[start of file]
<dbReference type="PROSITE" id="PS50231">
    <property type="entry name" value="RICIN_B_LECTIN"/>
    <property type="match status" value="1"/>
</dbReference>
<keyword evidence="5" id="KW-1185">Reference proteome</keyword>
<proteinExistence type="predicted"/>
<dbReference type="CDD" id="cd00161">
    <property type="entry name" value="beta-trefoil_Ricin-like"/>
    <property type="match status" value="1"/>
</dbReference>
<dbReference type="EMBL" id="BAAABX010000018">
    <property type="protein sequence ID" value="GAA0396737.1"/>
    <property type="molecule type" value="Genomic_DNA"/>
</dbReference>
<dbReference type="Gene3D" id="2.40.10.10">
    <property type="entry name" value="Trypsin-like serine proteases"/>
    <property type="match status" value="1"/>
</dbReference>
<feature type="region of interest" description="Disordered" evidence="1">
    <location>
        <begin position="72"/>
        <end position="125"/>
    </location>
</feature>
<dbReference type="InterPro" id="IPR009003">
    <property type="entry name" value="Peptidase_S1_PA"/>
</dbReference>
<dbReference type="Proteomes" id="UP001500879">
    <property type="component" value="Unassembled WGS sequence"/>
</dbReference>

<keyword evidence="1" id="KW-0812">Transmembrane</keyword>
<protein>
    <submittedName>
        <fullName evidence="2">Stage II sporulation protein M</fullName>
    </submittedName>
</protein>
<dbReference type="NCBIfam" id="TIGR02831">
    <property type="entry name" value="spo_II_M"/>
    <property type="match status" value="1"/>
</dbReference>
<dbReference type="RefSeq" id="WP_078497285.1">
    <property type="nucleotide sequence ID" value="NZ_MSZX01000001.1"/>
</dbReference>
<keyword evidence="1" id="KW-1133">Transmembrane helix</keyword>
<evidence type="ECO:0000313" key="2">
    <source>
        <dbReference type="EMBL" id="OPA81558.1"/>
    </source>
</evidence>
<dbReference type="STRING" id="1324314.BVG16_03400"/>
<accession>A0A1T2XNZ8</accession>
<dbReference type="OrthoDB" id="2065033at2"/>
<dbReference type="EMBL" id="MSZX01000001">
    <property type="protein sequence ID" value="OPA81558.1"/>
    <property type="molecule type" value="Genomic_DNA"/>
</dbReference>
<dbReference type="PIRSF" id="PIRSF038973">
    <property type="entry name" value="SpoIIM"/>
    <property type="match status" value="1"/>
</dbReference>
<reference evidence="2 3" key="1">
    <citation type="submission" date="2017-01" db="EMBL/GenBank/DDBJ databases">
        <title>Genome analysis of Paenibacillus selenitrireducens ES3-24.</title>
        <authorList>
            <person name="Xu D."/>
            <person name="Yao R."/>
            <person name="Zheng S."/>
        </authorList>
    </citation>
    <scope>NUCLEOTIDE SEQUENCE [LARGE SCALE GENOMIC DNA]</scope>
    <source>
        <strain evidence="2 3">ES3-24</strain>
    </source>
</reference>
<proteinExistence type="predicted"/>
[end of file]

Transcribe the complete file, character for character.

<dbReference type="PROSITE" id="PS50231">
    <property type="entry name" value="RICIN_B_LECTIN"/>
    <property type="match status" value="1"/>
</dbReference>
<keyword evidence="5" id="KW-1185">Reference proteome</keyword>
<proteinExistence type="predicted"/>
<dbReference type="CDD" id="cd00161">
    <property type="entry name" value="beta-trefoil_Ricin-like"/>
    <property type="match status" value="1"/>
</dbReference>
<dbReference type="EMBL" id="BAAABX010000018">
    <property type="protein sequence ID" value="GAA0396737.1"/>
    <property type="molecule type" value="Genomic_DNA"/>
</dbReference>
<dbReference type="Gene3D" id="2.40.10.10">
    <property type="entry name" value="Trypsin-like serine proteases"/>
    <property type="match status" value="1"/>
</dbReference>
<feature type="region of interest" description="Disordered" evidence="1">
    <location>
        <begin position="72"/>
        <end position="125"/>
    </location>
</feature>
<dbReference type="InterPro" id="IPR009003">
    <property type="entry name" value="Peptidase_S1_PA"/>
</dbReference>
<dbReference type="Proteomes" id="UP001500879">
    <property type="component" value="Unassembled WGS sequence"/>
</dbReference>

<keyword evidence="1" id="KW-0812">Transmembrane</keyword>
<protein>
    <submittedName>
        <fullName evidence="2">Stage II sporulation protein M</fullName>
    </submittedName>
</protein>
<dbReference type="NCBIfam" id="TIGR02831">
    <property type="entry name" value="spo_II_M"/>
    <property type="match status" value="1"/>
</dbReference>
<dbReference type="RefSeq" id="WP_078497285.1">
    <property type="nucleotide sequence ID" value="NZ_MSZX01000001.1"/>
</dbReference>
<keyword evidence="1" id="KW-1133">Transmembrane helix</keyword>
<evidence type="ECO:0000313" key="2">
    <source>
        <dbReference type="EMBL" id="OPA81558.1"/>
    </source>
</evidence>
<dbReference type="STRING" id="1324314.BVG16_03400"/>
<accession>A0A1T2XNZ8</accession>
<dbReference type="OrthoDB" id="2065033at2"/>
<dbReference type="EMBL" id="MSZX01000001">
    <property type="protein sequence ID" value="OPA81558.1"/>
    <property type="molecule type" value="Genomic_DNA"/>
</dbReference>
<dbReference type="PIRSF" id="PIRSF038973">
    <property type="entry name" value="SpoIIM"/>
    <property type="match status" value="1"/>
</dbReference>
<reference evidence="2 3" key="1">
    <citation type="submission" date="2017-01" db="EMBL/GenBank/DDBJ databases">
        <title>Genome analysis of Paenibacillus selenitrireducens ES3-24.</title>
        <authorList>
            <person name="Xu D."/>
            <person name="Yao R."/>
            <person name="Zheng S."/>
        </authorList>
    </citation>
    <scope>NUCLEOTIDE SEQUENCE [LARGE SCALE GENOMIC DNA]</scope>
    <source>
        <strain evidence="2 3">ES3-24</strain>
    </source>
</reference>
<proteinExistence type="predicted"/>